M&T Bank has echoed that sentiment in developing its technology hub at Seneca One tower. The bank launched its Z Development Program last year to train people with little or no tech experience, using an “intentionally inclusive” recruitment focus.
M&T’s chairman and CEO, René Jones, is also among a group of local business and community leaders working to build support for the Endless Frontier Act.
The bulk of so-called innovation jobs has been stubbornly clustered in five U.S. cities: Boston, San Francisco, San Jose, Seattle and San Diego. Schumer’s bill seeks to share the wealth.
A report in December by the Brookings Institution made the case for developing new innovation hubs. Brookings ranked 35 potential “growth centers,” based on population size, university STEM research and other factors. The report rated Buffalo Niagara 19th, Albany third, Rochester fifth and Syracuse 26th. Madison, Wis., was No. 1.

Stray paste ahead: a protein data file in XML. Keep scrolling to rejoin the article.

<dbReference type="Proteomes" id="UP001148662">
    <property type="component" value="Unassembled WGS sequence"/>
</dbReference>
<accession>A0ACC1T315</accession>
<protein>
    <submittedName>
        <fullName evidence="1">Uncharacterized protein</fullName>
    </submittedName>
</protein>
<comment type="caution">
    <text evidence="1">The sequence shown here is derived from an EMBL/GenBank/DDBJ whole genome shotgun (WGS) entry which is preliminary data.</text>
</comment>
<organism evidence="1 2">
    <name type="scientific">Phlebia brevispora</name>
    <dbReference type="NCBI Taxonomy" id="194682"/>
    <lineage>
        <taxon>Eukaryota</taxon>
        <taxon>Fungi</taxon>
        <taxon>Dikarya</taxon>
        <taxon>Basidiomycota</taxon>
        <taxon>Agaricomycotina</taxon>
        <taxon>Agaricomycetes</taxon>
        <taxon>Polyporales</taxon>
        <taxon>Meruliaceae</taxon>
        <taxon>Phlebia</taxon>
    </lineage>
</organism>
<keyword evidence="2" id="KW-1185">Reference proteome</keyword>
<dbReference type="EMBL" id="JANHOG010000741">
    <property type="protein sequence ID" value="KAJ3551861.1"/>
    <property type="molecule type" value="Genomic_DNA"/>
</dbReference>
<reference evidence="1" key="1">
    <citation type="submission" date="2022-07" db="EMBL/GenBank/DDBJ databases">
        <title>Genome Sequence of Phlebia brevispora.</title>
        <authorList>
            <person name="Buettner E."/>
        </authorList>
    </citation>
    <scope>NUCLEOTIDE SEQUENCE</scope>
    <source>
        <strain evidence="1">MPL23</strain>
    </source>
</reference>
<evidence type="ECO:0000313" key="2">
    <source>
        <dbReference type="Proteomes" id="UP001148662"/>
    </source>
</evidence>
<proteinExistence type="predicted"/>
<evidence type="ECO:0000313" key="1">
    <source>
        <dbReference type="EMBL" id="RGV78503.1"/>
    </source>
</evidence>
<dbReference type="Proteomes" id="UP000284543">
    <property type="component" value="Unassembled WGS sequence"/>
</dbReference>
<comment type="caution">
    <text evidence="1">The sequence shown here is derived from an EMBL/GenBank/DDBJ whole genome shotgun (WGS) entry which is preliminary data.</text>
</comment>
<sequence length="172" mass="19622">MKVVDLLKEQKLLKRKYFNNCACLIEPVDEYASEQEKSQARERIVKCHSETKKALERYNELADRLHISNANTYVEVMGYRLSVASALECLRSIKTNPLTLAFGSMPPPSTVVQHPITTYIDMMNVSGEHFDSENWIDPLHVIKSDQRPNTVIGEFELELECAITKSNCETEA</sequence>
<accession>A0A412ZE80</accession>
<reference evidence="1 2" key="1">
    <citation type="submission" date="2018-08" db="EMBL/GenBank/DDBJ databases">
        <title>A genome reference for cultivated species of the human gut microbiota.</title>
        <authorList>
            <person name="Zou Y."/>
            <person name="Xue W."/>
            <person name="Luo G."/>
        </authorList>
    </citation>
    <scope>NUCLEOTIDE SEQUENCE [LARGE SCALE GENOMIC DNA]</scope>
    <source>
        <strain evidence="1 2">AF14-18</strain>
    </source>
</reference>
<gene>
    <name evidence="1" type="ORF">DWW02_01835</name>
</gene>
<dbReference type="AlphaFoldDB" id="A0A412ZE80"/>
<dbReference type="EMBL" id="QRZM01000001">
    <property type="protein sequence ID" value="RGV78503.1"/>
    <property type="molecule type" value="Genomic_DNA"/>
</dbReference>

If the Endless Frontier Act becomes law, cities will make their pitches to the Commerce Department for the grants to launch their efforts as innovation centers. Thought leaders here have discussed merging Buffalo’s efforts with Rochester’s, creating a Thruway-linked powerhouse. Considering our cities’ outstanding research universities, access to inexpensive hydropower, and proximity to the Great Lakes, the combined region should be a powerful contender.
This is a syndicated post. Read the original post at Source link .